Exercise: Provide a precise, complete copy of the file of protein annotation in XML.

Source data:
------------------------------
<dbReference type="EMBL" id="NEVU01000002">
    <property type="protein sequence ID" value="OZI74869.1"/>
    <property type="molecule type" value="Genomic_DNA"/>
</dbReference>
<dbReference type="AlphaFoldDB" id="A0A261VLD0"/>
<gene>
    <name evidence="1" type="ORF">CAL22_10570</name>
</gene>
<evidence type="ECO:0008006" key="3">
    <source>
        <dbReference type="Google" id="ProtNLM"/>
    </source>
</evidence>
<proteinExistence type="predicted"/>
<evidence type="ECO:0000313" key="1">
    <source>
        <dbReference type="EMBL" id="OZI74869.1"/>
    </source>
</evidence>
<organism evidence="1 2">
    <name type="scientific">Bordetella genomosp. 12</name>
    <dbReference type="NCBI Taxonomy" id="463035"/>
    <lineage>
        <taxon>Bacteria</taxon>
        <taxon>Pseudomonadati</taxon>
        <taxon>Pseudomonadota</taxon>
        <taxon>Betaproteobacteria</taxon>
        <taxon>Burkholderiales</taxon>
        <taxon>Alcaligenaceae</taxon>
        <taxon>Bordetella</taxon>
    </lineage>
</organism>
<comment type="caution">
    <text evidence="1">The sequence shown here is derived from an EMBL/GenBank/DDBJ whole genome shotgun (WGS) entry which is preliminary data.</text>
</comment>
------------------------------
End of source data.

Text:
<dbReference type="EMBL" id="NEVU01000002">
    <property type="protein sequence ID" value="OZI74869.1"/>
    <property type="molecule type" value="Genomic_DNA"/>
</dbReference>
<dbReference type="AlphaFoldDB" id="A0A261VLD0"/>
<gene>
    <name evidence="1" type="ORF">CAL22_10570</name>
</gene>
<evidence type="ECO:0008006" key="3">
    <source>
        <dbReference type="Google" id="ProtNLM"/>
    </source>
</evidence>
<proteinExistence type="predicted"/>
<evidence type="ECO:0000313" key="1">
    <source>
        <dbReference type="EMBL" id="OZI74869.1"/>
    </source>
</evidence>
<organism evidence="1 2">
    <name type="scientific">Bordetella genomosp. 12</name>
    <dbReference type="NCBI Taxonomy" id="463035"/>
    <lineage>
        <taxon>Bacteria</taxon>
        <taxon>Pseudomonadati</taxon>
        <taxon>Pseudomonadota</taxon>
        <taxon>Betaproteobacteria</taxon>
        <taxon>Burkholderiales</taxon>
        <taxon>Alcaligenaceae</taxon>
        <taxon>Bordetella</taxon>
    </lineage>
</organism>
<comment type="caution">
    <text evidence="1">The sequence shown here is derived from an EMBL/GenBank/DDBJ whole genome shotgun (WGS) entry which is preliminary data.</text>
</comment>